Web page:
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Ann Rheum Dis 61:137-144 doi:10.1136/ard.61.2.137
  • Extended report

Sialometry and sialochemistry: a non-invasive approach for diagnosing Sjögren's syndrome

  1. W W I Kalk1,
  2. A Vissink1,
  3. B Stegenga1,
  4. H Bootsma2,
  5. A V Nieuw Amerongen3,
  6. C G M Kallenberg4
  1. 1Department of Oral and Maxillofacial Surgery, University Hospital Groningen, PO Box 30.001, 9700 RB Groningen, The Netherlands
  2. 2Department of Internal Medicine, Division of Rheumatology, University Hospital Groningen
  3. 3Department of Oral Biology, Section of Oral Biochemistry, Faculty of Dentistry Amsterdam, The Netherlands
  4. 4Department of Internal Medicine, Division of Clinical Immunology, University Hospital Groningen
  1. Correspondence to:
    Dr W W I Kalk, Department of Oral and Maxillofacial Surgery, University Hospital Groningen, PO Box 30.001, 9700 RB Groningen, The Netherlands;
    w.w.i.kalk{at}kchir.azg.nl
  • Accepted 12 July 2001

Abstract

Background: Analysis of salivary variables has frequently been proposed as a diagnostic tool for Sjögren's syndrome (SS). Because univocal salivary reference values are lacking, it is currently rather difficult to use sialometry and sialochemistry for diagnosing SS unless major changes have occurred in salivary secretion and composition.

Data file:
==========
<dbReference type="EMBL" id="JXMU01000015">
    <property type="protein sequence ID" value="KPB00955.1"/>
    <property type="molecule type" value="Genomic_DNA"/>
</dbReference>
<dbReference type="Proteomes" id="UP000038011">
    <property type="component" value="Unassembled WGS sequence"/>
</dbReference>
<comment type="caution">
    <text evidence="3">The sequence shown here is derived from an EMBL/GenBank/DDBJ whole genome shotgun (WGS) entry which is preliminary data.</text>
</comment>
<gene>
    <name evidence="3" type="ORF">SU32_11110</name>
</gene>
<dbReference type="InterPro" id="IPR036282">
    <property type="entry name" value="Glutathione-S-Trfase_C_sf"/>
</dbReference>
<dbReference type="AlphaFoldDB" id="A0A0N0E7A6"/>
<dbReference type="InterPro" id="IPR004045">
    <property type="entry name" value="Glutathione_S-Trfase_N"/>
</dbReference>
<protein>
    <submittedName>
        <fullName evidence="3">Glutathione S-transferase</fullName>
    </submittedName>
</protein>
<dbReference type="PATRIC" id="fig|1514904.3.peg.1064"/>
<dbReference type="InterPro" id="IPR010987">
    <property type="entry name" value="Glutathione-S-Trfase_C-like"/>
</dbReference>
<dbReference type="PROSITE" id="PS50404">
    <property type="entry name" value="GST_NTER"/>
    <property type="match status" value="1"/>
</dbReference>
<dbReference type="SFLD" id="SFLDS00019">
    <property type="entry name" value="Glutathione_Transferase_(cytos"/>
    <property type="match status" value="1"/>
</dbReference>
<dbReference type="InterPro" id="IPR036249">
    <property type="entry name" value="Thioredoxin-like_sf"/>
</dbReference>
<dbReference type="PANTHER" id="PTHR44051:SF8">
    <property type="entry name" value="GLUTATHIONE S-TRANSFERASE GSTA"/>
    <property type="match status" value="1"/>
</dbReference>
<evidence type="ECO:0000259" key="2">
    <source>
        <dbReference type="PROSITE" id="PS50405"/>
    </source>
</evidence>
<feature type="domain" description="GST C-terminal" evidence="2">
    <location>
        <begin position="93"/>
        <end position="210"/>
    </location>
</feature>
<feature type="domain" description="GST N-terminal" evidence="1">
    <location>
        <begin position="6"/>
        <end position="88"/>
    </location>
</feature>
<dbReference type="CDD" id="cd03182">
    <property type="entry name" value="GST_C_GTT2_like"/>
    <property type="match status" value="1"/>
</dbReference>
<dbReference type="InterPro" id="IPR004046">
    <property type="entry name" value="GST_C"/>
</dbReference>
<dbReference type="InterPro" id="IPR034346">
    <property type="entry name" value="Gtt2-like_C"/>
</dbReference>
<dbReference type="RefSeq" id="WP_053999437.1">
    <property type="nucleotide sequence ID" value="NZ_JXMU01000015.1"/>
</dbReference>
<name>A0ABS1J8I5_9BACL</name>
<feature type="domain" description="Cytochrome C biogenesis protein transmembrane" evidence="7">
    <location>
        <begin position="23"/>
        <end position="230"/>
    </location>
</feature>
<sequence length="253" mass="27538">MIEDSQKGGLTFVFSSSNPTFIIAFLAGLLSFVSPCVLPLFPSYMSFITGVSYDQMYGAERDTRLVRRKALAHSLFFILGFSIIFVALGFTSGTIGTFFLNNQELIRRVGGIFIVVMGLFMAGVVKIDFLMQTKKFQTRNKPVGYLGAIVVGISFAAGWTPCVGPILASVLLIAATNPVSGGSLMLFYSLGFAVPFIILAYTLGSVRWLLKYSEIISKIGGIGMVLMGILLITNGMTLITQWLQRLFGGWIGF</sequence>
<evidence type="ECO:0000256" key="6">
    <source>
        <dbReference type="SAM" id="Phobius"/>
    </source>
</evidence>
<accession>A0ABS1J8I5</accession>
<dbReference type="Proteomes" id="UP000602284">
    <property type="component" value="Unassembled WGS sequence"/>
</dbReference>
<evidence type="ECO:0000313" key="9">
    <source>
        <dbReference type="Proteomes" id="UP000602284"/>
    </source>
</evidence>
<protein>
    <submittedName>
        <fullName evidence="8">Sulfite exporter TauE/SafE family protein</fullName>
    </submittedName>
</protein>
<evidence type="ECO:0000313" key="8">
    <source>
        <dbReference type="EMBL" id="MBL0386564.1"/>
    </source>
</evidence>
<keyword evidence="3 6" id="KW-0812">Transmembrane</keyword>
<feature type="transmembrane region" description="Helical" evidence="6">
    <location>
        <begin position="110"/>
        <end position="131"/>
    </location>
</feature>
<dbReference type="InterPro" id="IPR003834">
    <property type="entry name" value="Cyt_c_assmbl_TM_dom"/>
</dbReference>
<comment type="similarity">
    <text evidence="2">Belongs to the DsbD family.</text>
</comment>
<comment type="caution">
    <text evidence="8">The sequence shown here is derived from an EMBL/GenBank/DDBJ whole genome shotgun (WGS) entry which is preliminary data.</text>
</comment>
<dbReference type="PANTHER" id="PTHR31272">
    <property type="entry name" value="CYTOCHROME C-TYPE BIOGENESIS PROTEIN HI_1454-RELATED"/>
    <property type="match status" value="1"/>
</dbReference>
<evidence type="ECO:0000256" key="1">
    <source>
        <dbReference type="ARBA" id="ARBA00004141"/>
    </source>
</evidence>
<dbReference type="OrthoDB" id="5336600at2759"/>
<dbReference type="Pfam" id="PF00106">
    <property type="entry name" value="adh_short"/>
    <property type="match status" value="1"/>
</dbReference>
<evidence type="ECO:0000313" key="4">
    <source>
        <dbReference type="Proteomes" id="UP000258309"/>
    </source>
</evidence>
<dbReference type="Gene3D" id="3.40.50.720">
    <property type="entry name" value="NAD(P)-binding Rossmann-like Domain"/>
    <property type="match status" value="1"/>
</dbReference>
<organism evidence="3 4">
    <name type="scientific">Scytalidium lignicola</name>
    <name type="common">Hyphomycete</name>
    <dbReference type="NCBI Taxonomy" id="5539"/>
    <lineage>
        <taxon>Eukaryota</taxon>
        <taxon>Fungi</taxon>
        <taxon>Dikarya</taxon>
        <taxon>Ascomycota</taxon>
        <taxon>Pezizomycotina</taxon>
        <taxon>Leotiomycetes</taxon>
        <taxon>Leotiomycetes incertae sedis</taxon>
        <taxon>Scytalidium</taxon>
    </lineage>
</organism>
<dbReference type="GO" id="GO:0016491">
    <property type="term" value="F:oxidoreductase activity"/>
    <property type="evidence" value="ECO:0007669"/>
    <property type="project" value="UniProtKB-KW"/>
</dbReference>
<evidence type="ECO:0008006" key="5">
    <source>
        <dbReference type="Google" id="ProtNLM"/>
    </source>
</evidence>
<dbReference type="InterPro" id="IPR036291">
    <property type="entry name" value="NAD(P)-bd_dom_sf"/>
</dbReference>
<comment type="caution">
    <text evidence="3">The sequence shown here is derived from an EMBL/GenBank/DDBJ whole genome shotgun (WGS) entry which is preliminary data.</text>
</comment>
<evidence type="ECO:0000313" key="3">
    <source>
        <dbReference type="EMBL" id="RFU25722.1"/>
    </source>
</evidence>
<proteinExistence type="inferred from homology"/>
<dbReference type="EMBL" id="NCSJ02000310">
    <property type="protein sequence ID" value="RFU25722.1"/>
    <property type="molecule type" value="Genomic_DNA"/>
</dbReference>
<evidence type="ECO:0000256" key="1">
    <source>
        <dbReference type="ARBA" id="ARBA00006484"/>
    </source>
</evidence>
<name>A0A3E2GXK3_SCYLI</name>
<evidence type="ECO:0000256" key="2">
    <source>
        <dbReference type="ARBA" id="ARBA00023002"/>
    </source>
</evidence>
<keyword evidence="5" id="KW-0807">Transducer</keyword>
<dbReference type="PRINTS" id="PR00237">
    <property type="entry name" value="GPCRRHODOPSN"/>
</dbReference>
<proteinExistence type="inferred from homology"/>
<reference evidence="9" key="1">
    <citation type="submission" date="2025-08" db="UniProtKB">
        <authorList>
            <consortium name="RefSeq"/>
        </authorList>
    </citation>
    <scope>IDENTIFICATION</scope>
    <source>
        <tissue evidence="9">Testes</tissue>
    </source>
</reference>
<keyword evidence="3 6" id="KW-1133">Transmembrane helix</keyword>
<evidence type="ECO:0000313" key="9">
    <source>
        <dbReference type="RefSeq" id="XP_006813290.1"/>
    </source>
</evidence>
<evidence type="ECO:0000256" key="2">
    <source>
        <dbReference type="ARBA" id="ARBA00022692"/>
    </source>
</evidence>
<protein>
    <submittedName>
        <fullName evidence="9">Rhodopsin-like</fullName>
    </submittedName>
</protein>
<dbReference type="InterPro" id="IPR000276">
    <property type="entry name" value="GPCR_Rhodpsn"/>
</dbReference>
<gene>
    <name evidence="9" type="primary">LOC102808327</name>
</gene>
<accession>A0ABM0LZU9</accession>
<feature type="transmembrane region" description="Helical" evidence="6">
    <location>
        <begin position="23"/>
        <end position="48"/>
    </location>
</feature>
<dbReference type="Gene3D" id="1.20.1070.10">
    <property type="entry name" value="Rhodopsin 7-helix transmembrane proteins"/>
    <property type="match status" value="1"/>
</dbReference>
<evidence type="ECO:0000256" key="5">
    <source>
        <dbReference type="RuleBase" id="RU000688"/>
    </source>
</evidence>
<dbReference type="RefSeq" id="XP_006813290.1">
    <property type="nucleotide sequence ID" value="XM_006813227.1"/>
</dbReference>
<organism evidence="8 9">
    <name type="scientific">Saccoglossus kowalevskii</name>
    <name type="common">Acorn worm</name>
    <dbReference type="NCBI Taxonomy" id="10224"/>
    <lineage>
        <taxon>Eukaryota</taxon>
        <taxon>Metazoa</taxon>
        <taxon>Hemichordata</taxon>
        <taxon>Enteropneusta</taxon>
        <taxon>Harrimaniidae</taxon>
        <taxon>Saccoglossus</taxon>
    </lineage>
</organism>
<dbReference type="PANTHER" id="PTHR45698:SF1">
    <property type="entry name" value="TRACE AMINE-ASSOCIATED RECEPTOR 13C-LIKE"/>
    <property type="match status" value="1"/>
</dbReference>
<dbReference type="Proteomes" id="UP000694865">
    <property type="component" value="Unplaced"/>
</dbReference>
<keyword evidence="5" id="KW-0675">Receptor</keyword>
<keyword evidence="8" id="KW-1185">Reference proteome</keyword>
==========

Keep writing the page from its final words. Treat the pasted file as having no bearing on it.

Objective: To define reference values of several salivary variables, which offer a possible new and non-invasive means of diagnosing SS.

Methods: Cut off points were selected from receiver operating characteristic curves of gland-specific sialometrical and sialochemical variables, which have proved to be potentially relevant for diagnosing SS in a previous study—that is, sodium, chloride, and phosphate concentration in stimulated parotid and submandibular/sublingual (SM/SL) saliva, unstimulated and stimulated SM/SL flow rates, and lag phase of parotid secretion, respectively. By combining the most discriminating variables, two different diagnostic approaches for SS were applied in a group of 100 patients and subsequently evaluated in a second group of 20 patients. The first approach was to combine variables by applying their cut off points into sets of criteria for a positive diagnosis of SS. The second approach was to construct a logistic regression model that predicts the true state of a patient (SS or non-SS). From both approaches, the tests with highest likelihood ratio combined with the smallest number of rejected cases were selected for clinical use.

Results: The most accurate test combined the stimulated SM/SL flow rate and parotid sodium and chloride concentration as salivary variables for diagnosing SS; it had a sensitivity of 0.85 and a specificity of 0.96. The selected tests proved equally accurate in the second group of patients.

Conclusions: Because the proposed non-invasive diagnostic tools can be easily applied, do not need a laboratory other than for routine blood testing, and are very accurate, gland-specific sialometry and sialochemistry may eventually replace other, more invasive, diagnostic techniques for diagnosing SS.

Footnotes